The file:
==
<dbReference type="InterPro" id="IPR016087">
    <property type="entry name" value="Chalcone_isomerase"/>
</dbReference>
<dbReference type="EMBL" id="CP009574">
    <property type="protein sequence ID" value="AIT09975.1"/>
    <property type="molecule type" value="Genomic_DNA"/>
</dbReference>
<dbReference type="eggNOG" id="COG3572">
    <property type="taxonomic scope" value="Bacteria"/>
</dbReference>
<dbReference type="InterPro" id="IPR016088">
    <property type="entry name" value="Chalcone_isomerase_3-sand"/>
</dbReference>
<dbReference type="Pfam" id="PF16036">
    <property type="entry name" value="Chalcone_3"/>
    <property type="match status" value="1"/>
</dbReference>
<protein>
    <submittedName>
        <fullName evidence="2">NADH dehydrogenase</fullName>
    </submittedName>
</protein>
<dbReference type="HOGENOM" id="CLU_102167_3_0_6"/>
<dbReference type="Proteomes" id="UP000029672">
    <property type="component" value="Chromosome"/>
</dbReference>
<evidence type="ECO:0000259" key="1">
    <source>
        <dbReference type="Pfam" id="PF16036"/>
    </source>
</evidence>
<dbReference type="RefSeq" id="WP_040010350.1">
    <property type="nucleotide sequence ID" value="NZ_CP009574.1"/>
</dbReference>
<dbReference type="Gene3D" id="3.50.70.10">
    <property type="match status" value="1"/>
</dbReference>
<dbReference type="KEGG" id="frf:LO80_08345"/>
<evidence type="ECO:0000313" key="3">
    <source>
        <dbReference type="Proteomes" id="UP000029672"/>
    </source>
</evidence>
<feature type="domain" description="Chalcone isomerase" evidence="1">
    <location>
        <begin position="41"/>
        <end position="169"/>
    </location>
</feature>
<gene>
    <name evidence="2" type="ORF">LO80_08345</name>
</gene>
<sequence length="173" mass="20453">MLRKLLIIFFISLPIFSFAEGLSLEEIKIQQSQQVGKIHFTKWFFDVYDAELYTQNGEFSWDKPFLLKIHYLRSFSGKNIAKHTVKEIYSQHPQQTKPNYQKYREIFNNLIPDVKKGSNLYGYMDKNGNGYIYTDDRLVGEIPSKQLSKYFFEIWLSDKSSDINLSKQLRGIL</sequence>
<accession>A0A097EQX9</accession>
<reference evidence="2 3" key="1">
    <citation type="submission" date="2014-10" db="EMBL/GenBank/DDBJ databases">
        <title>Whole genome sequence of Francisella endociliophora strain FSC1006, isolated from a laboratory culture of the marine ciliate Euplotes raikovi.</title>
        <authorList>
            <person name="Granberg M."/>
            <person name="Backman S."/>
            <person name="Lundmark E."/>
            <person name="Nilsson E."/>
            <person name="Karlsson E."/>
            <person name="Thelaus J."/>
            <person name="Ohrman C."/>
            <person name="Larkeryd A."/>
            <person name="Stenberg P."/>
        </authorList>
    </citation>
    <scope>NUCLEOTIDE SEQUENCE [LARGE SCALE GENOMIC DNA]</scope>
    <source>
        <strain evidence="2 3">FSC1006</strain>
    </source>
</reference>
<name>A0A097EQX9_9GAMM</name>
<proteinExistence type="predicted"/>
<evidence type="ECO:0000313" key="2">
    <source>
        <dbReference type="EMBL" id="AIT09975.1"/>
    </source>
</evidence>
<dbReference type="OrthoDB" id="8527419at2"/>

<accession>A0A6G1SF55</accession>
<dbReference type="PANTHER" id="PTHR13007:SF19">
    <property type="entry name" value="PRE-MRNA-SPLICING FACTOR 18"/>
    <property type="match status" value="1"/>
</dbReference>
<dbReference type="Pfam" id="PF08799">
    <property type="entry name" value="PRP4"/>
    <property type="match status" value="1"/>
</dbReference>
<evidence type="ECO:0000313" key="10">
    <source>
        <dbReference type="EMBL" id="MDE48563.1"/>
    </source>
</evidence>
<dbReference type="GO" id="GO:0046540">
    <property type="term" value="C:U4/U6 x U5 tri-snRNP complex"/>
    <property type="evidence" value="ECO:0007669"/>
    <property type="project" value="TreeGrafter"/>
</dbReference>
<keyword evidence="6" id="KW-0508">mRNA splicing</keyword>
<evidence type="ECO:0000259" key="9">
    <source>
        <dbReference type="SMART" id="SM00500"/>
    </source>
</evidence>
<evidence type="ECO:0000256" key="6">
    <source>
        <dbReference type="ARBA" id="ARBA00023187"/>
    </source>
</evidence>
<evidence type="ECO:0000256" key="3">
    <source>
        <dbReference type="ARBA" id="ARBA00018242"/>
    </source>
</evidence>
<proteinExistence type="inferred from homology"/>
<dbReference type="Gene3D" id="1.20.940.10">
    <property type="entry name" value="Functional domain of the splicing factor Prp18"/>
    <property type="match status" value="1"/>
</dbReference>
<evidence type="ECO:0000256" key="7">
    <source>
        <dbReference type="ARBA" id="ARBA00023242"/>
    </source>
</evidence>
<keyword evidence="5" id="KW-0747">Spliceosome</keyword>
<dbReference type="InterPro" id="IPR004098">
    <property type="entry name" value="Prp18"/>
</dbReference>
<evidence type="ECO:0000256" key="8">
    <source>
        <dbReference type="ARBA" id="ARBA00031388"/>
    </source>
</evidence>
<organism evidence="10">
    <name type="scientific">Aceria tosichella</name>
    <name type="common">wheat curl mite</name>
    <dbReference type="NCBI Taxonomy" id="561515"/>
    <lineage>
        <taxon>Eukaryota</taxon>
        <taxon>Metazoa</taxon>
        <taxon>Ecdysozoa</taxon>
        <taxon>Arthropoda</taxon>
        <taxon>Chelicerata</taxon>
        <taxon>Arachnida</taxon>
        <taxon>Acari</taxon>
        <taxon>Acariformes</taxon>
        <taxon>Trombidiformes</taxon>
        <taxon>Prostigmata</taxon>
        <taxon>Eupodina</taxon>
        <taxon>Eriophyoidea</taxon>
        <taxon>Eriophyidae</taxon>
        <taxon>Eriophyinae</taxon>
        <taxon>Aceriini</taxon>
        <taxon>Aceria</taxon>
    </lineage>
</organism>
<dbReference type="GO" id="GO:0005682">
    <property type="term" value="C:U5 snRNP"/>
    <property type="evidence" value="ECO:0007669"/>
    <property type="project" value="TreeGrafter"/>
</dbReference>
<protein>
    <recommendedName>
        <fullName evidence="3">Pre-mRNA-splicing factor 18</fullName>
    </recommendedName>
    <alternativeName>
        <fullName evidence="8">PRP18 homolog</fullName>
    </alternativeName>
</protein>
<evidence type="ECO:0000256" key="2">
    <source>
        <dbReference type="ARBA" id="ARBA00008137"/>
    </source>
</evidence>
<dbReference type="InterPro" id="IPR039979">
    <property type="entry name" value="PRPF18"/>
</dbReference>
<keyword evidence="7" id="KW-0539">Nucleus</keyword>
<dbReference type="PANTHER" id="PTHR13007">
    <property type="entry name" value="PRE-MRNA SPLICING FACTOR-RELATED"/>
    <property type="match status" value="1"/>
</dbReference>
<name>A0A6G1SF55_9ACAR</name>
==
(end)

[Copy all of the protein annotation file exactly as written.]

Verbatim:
<dbReference type="InterPro" id="IPR016087">
    <property type="entry name" value="Chalcone_isomerase"/>
</dbReference>
<dbReference type="EMBL" id="CP009574">
    <property type="protein sequence ID" value="AIT09975.1"/>
    <property type="molecule type" value="Genomic_DNA"/>
</dbReference>
<dbReference type="eggNOG" id="COG3572">
    <property type="taxonomic scope" value="Bacteria"/>
</dbReference>
<dbReference type="InterPro" id="IPR016088">
    <property type="entry name" value="Chalcone_isomerase_3-sand"/>
</dbReference>
<dbReference type="Pfam" id="PF16036">
    <property type="entry name" value="Chalcone_3"/>
    <property type="match status" value="1"/>
</dbReference>
<protein>
    <submittedName>
        <fullName evidence="2">NADH dehydrogenase</fullName>
    </submittedName>
</protein>
<dbReference type="HOGENOM" id="CLU_102167_3_0_6"/>
<dbReference type="Proteomes" id="UP000029672">
    <property type="component" value="Chromosome"/>
</dbReference>
<evidence type="ECO:0000259" key="1">
    <source>
        <dbReference type="Pfam" id="PF16036"/>
    </source>
</evidence>
<dbReference type="RefSeq" id="WP_040010350.1">
    <property type="nucleotide sequence ID" value="NZ_CP009574.1"/>
</dbReference>
<dbReference type="Gene3D" id="3.50.70.10">
    <property type="match status" value="1"/>
</dbReference>
<dbReference type="KEGG" id="frf:LO80_08345"/>
<evidence type="ECO:0000313" key="3">
    <source>
        <dbReference type="Proteomes" id="UP000029672"/>
    </source>
</evidence>
<feature type="domain" description="Chalcone isomerase" evidence="1">
    <location>
        <begin position="41"/>
        <end position="169"/>
    </location>
</feature>
<gene>
    <name evidence="2" type="ORF">LO80_08345</name>
</gene>
<sequence length="173" mass="20453">MLRKLLIIFFISLPIFSFAEGLSLEEIKIQQSQQVGKIHFTKWFFDVYDAELYTQNGEFSWDKPFLLKIHYLRSFSGKNIAKHTVKEIYSQHPQQTKPNYQKYREIFNNLIPDVKKGSNLYGYMDKNGNGYIYTDDRLVGEIPSKQLSKYFFEIWLSDKSSDINLSKQLRGIL</sequence>
<accession>A0A097EQX9</accession>
<reference evidence="2 3" key="1">
    <citation type="submission" date="2014-10" db="EMBL/GenBank/DDBJ databases">
        <title>Whole genome sequence of Francisella endociliophora strain FSC1006, isolated from a laboratory culture of the marine ciliate Euplotes raikovi.</title>
        <authorList>
            <person name="Granberg M."/>
            <person name="Backman S."/>
            <person name="Lundmark E."/>
            <person name="Nilsson E."/>
            <person name="Karlsson E."/>
            <person name="Thelaus J."/>
            <person name="Ohrman C."/>
            <person name="Larkeryd A."/>
            <person name="Stenberg P."/>
        </authorList>
    </citation>
    <scope>NUCLEOTIDE SEQUENCE [LARGE SCALE GENOMIC DNA]</scope>
    <source>
        <strain evidence="2 3">FSC1006</strain>
    </source>
</reference>
<name>A0A097EQX9_9GAMM</name>
<proteinExistence type="predicted"/>
<evidence type="ECO:0000313" key="2">
    <source>
        <dbReference type="EMBL" id="AIT09975.1"/>
    </source>
</evidence>
<dbReference type="OrthoDB" id="8527419at2"/>

<accession>A0A6G1SF55</accession>
<dbReference type="PANTHER" id="PTHR13007:SF19">
    <property type="entry name" value="PRE-MRNA-SPLICING FACTOR 18"/>
    <property type="match status" value="1"/>
</dbReference>
<dbReference type="Pfam" id="PF08799">
    <property type="entry name" value="PRP4"/>
    <property type="match status" value="1"/>
</dbReference>
<evidence type="ECO:0000313" key="10">
    <source>
        <dbReference type="EMBL" id="MDE48563.1"/>
    </source>
</evidence>
<dbReference type="GO" id="GO:0046540">
    <property type="term" value="C:U4/U6 x U5 tri-snRNP complex"/>
    <property type="evidence" value="ECO:0007669"/>
    <property type="project" value="TreeGrafter"/>
</dbReference>
<keyword evidence="6" id="KW-0508">mRNA splicing</keyword>
<evidence type="ECO:0000259" key="9">
    <source>
        <dbReference type="SMART" id="SM00500"/>
    </source>
</evidence>
<evidence type="ECO:0000256" key="6">
    <source>
        <dbReference type="ARBA" id="ARBA00023187"/>
    </source>
</evidence>
<evidence type="ECO:0000256" key="3">
    <source>
        <dbReference type="ARBA" id="ARBA00018242"/>
    </source>
</evidence>
<proteinExistence type="inferred from homology"/>
<dbReference type="Gene3D" id="1.20.940.10">
    <property type="entry name" value="Functional domain of the splicing factor Prp18"/>
    <property type="match status" value="1"/>
</dbReference>
<evidence type="ECO:0000256" key="7">
    <source>
        <dbReference type="ARBA" id="ARBA00023242"/>
    </source>
</evidence>
<keyword evidence="5" id="KW-0747">Spliceosome</keyword>
<dbReference type="InterPro" id="IPR004098">
    <property type="entry name" value="Prp18"/>
</dbReference>
<evidence type="ECO:0000256" key="8">
    <source>
        <dbReference type="ARBA" id="ARBA00031388"/>
    </source>
</evidence>
<organism evidence="10">
    <name type="scientific">Aceria tosichella</name>
    <name type="common">wheat curl mite</name>
    <dbReference type="NCBI Taxonomy" id="561515"/>
    <lineage>
        <taxon>Eukaryota</taxon>
        <taxon>Metazoa</taxon>
        <taxon>Ecdysozoa</taxon>
        <taxon>Arthropoda</taxon>
        <taxon>Chelicerata</taxon>
        <taxon>Arachnida</taxon>
        <taxon>Acari</taxon>
        <taxon>Acariformes</taxon>
        <taxon>Trombidiformes</taxon>
        <taxon>Prostigmata</taxon>
        <taxon>Eupodina</taxon>
        <taxon>Eriophyoidea</taxon>
        <taxon>Eriophyidae</taxon>
        <taxon>Eriophyinae</taxon>
        <taxon>Aceriini</taxon>
        <taxon>Aceria</taxon>
    </lineage>
</organism>
<dbReference type="GO" id="GO:0005682">
    <property type="term" value="C:U5 snRNP"/>
    <property type="evidence" value="ECO:0007669"/>
    <property type="project" value="TreeGrafter"/>
</dbReference>
<protein>
    <recommendedName>
        <fullName evidence="3">Pre-mRNA-splicing factor 18</fullName>
    </recommendedName>
    <alternativeName>
        <fullName evidence="8">PRP18 homolog</fullName>
    </alternativeName>
</protein>
<evidence type="ECO:0000256" key="2">
    <source>
        <dbReference type="ARBA" id="ARBA00008137"/>
    </source>
</evidence>
<dbReference type="InterPro" id="IPR039979">
    <property type="entry name" value="PRPF18"/>
</dbReference>
<keyword evidence="7" id="KW-0539">Nucleus</keyword>
<dbReference type="PANTHER" id="PTHR13007">
    <property type="entry name" value="PRE-MRNA SPLICING FACTOR-RELATED"/>
    <property type="match status" value="1"/>
</dbReference>
<name>A0A6G1SF55_9ACAR</name>